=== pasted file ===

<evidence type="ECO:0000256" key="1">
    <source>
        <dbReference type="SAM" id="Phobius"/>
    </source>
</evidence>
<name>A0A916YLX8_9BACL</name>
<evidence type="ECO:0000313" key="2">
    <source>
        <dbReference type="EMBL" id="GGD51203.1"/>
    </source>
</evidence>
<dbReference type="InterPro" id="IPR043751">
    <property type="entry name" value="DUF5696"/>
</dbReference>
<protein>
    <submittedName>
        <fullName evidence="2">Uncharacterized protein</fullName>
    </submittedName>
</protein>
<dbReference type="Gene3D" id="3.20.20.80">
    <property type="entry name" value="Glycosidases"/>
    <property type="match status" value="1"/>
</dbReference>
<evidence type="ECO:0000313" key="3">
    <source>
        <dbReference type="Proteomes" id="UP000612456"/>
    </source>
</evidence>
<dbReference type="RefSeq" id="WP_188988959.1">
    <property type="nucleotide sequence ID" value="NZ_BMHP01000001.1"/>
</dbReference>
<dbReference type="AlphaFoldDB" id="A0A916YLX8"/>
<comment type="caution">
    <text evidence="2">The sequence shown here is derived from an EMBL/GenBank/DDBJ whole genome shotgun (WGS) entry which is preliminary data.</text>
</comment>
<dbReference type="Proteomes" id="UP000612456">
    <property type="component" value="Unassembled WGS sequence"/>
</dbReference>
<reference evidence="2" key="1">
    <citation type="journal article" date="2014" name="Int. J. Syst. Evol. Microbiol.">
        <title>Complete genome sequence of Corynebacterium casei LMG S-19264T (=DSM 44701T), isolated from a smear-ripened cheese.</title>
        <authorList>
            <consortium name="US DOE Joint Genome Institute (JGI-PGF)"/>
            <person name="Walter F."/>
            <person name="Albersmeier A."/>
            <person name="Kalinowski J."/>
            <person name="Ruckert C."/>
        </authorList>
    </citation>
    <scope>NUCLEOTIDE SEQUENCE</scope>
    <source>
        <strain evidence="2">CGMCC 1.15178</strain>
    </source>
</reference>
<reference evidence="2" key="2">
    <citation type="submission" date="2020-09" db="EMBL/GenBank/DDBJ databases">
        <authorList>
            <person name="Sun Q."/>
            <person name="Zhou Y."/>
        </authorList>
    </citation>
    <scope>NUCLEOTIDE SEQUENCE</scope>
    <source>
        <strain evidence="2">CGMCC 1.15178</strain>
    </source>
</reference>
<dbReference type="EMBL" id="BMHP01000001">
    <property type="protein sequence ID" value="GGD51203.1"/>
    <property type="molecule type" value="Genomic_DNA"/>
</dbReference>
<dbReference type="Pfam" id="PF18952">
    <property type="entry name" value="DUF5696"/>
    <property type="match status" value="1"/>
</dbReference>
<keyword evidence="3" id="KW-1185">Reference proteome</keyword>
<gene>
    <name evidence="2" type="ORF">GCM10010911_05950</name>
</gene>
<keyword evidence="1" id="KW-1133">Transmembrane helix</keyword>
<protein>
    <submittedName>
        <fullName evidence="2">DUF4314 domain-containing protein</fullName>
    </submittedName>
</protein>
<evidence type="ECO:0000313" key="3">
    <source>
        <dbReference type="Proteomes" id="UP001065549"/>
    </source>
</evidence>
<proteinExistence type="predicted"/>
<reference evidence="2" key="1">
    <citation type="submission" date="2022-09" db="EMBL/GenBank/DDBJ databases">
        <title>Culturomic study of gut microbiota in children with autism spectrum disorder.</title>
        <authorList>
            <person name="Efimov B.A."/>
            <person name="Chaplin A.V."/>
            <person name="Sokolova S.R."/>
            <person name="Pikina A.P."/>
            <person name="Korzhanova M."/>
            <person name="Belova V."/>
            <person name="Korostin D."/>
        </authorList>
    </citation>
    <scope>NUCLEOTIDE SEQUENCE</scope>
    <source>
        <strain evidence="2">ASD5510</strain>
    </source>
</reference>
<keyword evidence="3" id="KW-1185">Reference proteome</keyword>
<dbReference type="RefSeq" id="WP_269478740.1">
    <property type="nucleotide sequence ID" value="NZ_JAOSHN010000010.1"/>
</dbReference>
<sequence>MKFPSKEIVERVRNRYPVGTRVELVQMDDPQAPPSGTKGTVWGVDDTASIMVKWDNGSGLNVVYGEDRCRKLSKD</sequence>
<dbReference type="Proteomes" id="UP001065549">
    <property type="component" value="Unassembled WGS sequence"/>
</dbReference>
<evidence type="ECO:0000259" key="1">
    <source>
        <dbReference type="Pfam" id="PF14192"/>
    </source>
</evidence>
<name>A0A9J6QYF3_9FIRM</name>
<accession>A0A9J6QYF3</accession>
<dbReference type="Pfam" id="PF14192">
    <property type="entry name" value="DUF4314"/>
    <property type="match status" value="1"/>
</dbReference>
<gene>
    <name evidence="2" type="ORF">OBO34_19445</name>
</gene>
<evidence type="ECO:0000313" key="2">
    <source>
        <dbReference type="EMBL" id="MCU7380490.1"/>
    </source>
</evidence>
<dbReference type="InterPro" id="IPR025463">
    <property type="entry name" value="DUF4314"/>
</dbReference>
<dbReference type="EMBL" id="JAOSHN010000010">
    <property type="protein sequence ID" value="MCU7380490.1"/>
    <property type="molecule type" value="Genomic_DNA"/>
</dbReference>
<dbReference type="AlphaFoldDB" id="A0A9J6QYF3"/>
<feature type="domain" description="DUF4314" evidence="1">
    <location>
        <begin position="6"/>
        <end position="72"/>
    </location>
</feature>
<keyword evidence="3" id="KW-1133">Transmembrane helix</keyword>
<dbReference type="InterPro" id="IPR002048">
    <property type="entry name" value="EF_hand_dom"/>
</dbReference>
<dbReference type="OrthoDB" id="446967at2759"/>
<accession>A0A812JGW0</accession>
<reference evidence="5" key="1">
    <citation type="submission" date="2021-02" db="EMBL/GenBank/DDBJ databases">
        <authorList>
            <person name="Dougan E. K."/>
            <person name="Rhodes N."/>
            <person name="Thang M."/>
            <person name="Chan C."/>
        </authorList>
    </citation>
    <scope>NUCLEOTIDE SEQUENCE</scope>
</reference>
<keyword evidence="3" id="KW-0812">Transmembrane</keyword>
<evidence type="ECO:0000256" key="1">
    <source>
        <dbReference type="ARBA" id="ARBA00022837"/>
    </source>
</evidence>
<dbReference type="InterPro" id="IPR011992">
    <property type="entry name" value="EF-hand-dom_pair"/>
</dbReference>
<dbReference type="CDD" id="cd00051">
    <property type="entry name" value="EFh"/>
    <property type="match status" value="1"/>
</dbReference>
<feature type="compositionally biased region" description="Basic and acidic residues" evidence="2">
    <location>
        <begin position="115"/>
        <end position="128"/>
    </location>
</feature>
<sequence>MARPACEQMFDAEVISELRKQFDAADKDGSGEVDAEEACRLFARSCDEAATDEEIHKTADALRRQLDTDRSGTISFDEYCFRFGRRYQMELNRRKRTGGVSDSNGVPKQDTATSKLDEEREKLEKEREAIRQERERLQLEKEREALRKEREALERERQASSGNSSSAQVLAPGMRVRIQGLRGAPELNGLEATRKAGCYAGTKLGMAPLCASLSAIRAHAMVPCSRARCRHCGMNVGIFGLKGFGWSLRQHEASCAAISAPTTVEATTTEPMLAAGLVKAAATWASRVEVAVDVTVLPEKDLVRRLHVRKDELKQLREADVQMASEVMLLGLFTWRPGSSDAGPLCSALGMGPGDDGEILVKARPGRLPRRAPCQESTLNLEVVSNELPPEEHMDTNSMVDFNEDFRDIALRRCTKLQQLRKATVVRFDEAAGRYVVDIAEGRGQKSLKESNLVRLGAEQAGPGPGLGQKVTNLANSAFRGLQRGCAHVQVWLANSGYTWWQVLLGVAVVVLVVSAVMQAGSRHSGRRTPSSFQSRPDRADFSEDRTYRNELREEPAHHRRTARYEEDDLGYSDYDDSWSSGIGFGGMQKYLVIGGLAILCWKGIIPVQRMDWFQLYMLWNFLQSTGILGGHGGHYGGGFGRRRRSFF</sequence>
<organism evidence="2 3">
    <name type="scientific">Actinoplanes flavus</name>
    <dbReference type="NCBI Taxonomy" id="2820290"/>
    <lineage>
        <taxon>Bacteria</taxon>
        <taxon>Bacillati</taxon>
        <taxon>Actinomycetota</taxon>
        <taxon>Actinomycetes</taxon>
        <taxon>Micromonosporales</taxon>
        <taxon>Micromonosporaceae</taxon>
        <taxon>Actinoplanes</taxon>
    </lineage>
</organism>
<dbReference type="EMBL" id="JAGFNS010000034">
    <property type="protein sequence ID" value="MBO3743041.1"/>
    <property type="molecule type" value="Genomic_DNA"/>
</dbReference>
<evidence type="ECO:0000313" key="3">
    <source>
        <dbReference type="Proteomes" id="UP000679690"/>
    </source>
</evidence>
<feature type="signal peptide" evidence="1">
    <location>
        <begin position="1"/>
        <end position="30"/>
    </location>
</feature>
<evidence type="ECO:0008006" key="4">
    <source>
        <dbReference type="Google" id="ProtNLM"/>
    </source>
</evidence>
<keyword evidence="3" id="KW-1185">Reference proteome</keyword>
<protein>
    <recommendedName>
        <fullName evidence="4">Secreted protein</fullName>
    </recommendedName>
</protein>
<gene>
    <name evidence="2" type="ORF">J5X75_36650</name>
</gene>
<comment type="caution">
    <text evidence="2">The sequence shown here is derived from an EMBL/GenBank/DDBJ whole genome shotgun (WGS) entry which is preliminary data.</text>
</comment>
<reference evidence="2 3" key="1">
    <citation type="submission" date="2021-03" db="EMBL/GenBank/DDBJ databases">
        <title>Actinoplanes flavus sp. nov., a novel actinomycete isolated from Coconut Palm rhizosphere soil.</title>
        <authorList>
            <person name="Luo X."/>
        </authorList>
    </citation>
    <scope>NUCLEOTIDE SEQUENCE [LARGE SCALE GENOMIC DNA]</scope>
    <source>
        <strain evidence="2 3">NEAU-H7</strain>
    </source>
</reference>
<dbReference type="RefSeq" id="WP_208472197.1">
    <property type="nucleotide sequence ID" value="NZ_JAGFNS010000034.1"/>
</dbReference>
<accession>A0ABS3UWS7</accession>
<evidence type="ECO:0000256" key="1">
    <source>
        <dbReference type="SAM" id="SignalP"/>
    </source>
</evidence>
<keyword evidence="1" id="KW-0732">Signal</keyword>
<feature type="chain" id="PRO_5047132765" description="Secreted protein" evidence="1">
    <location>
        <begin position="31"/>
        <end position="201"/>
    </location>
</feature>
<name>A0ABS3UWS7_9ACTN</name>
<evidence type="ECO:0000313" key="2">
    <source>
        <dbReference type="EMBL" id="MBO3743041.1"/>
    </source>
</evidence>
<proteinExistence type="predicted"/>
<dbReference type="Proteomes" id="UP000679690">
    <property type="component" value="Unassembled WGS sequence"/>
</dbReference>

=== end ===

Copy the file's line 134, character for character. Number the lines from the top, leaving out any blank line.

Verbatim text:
    </source>